Mark May here with a question prompted in today's Daf (R.H. 11a) regarding the 7-8-9 rule as applies to months of Gestation and viabilty of newborn.
As you already know that my question is for deeper clarification.
I have tried to pursue this question each time it has come up as I have studied Talmud.
Here is the scientific basis for my question and reference to Rabbi Meissilman,s book the responses that are most often offered ( www.dafyomi.co.il/shabbos/discuss/shab-135.qa8.pdf ).
In the past your responses to my questions have been so nourishing that I feel comfortable to return to the well spring of Torah Insights.
Thank you for your patience.
(a) The sources we are dealing with have to do with two Talmudic concepts:
1. A "Ben Shemonah" is considered to be "dead flesh," or "like a stone" in the words of Chazal (Yevamos end of 80a).
Nothing in this statement shows that a fetus born before eight months is more viable than an eight month fetus. The Beraisa is simply saying that a fetus born before the ninth month is not viable since it has not yet matured properly in the womb (see Rambam, Hilchos Milah 1:13, Tum'as Mes 1:14). This is evident from the Gemara (ibid.) which specifies that an eight month fetus can be recognized by its deformed fingernails and hair.
The Beraisa lists the above deformations when discussing the opinion of Rebbi. But even the dissenting Rabanan maintain that the reason an eight month fetus is not viable is because it has not fully matured. They argue, however, that maturity is not visible on the fetus externally, and therefore even a fully formed fetus born before the ninth month may safely be considered not viable. The proof of this is that they, too, agree that there are rare cases in which such a fetus can survive and is considered to be fully alive. These exceptions to the rule are applied when the child lives either 30 days or 20 years (see Tosfos ibid. 80a DH v'Ha).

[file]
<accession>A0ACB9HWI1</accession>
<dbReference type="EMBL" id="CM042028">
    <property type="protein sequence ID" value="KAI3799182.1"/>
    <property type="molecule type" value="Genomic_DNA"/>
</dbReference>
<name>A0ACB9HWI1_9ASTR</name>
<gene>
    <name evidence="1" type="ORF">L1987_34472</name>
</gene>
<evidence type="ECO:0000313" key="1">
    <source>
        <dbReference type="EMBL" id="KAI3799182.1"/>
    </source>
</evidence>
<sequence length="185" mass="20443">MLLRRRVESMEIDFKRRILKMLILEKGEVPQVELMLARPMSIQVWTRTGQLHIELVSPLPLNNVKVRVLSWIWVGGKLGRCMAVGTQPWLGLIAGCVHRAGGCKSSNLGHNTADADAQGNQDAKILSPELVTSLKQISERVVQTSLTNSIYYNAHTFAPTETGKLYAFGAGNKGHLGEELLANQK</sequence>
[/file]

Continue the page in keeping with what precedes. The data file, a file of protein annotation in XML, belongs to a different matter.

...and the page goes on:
If so, certainly a fetus that was born earlier than eight months can be given the same non-living status if it was not fully developed; the Gemara means that even an eight month baby is not considered to be alive under such circumstances. (A nine-month baby may live even if it is not fully matured, due to its stronger constitution. Alternatively, an immature nine-month baby is also included in the category, and termed an "eight month baby" for this purpose)
In short, when Chazal speak of an "eight month baby," they are referring to a baby that has not fully matured in the womb and was born before the ninth month.